A Theatrical Feature Film Review
So what’s your favorite scary movie? The sixth installment of the film franchise that revolutionized the horror genre changes the rules, and brings terror to a new city, SCREAM VI brings together the requel survivors battling to survive the bloody legacy!
Let’s be frank… it’s impossible to review SCREAM VI without the threat of revealing some of the film's most dangerously provocative moments, its more impactful kills, and unexpected jump scares, so you’ve been warned, but just in case — let’s make it official: [Spoiler Alert!] After last year’s reboot that-wasn’t a reboot introduced a new generation expanding on an unexpectedly tangent footnote that would keep the thrill-a-minute, genre-redefining story that began in 1996’s, written by Kevin Williamson and directed by the horror maestro Wes Craven.
When Scream hit theaters, it encapsulated everything that Williamson loved about the classic slasher genre. Inspired by John Carpenter’s Halloween and helmed by Craven who had proven scares defy the imagination, and with a clever, irreverent script, add in a cunning cast, it proved that the horror film genre wasn’t dead — it just needed a good reason to come out of hiding. The original film’s release would reinvigorate Hollywood’s desire to land the next slasher hit, but Scream would rise above the crop and remain relevant nearly two decades later.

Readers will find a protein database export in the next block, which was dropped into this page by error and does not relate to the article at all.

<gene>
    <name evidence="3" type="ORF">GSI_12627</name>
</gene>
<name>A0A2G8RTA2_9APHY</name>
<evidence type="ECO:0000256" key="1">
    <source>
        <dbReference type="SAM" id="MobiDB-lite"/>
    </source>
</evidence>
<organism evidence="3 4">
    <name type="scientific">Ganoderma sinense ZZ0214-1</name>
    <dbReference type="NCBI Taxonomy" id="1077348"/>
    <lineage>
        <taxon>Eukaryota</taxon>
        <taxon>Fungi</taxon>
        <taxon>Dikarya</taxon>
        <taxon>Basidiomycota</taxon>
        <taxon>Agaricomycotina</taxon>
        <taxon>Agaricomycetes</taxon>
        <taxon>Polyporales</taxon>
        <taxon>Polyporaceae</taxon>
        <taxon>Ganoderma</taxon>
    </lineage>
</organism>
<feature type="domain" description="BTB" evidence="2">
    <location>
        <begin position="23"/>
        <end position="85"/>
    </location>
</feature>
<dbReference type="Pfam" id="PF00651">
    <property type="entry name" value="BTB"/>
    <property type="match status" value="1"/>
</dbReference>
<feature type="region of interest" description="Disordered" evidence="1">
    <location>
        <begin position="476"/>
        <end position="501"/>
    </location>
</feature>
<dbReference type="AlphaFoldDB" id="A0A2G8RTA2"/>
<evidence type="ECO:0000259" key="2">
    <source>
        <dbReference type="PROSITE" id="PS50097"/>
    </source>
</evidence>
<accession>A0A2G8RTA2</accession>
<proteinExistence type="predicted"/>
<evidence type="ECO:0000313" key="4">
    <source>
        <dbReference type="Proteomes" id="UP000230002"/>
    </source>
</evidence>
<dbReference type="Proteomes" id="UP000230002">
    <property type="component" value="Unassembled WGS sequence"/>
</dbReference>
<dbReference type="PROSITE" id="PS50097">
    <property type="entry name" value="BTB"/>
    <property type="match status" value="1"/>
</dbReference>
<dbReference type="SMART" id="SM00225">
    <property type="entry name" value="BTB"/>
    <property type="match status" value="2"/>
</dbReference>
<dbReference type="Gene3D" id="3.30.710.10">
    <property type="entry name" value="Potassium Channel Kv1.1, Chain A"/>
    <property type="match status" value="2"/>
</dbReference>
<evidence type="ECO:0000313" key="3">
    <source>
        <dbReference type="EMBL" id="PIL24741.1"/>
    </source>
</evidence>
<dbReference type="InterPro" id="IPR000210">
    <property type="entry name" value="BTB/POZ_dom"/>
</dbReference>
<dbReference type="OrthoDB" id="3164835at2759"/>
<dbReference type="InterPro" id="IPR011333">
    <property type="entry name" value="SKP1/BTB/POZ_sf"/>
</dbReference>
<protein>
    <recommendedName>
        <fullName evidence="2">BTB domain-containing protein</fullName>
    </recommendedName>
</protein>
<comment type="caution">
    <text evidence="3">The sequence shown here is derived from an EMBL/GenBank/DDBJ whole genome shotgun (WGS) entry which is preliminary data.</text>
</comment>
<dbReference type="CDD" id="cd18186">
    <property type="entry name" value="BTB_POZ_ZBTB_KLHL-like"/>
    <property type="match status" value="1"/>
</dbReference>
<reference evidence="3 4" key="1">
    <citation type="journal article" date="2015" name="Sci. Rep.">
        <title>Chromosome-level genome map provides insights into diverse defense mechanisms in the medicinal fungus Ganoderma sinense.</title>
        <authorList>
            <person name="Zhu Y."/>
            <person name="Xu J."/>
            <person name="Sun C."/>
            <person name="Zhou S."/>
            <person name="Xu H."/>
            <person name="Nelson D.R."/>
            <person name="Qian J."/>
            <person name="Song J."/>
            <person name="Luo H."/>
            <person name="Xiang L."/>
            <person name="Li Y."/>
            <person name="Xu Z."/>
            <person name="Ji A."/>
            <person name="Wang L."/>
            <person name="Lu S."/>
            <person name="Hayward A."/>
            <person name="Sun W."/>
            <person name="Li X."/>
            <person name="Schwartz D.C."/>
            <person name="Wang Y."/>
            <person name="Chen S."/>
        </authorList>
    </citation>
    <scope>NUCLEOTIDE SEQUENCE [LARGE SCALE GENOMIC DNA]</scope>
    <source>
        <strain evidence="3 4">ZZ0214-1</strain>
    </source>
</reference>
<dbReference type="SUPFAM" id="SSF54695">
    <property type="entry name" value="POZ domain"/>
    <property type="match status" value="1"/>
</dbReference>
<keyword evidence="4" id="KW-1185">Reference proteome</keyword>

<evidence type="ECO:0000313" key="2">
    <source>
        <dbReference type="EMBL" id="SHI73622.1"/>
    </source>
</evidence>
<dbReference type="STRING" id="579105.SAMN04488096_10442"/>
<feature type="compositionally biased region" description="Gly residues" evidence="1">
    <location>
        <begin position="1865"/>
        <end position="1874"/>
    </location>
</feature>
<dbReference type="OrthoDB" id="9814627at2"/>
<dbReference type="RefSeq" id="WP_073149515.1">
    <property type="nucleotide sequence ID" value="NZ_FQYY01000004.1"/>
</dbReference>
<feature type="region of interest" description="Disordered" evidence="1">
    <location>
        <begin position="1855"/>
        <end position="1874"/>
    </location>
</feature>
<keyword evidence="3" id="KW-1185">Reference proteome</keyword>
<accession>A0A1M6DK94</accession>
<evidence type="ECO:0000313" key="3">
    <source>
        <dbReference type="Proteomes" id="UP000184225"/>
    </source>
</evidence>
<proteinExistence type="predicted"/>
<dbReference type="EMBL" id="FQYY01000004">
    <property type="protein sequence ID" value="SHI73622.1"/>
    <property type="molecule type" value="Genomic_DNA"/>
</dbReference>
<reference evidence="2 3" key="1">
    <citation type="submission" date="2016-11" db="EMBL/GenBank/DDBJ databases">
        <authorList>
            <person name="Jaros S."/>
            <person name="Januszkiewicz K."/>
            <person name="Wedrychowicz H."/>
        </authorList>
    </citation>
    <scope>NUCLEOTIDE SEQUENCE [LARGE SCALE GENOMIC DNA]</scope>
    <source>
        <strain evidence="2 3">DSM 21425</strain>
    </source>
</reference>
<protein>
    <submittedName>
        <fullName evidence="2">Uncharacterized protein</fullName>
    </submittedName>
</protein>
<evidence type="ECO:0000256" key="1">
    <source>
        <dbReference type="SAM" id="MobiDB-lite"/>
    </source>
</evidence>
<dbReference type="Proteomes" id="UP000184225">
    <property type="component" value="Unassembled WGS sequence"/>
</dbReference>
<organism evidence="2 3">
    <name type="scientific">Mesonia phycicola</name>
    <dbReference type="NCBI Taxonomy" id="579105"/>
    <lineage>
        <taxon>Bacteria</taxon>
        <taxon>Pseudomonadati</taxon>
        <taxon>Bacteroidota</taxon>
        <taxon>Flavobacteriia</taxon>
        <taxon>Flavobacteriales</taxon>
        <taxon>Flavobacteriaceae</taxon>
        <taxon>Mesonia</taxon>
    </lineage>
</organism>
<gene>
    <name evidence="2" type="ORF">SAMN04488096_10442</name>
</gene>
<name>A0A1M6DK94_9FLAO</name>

The 2022 reboot that wasn’t a reboot, but coined the fresh new phrase “requel” [a combo sequel/reboot that introduces all-new central figures, and maintains continuity with the legacy characters and narrative] Scream deliberately didn’t add the number “five” to its own title to illustrate that it ran tangent to the previous four films in the series that came before it. Written by James Vanderbilt and Guy Busick and inspired by the characters created by Williamson, this fifth film introduced a new “final girl” Samantha Carpenter, played by Melissa Barrera who returns to the scene of the crime after her younger sister, Tara played by Jenna Ortega is attacked by a familiar cloaked, ghost-faced killer.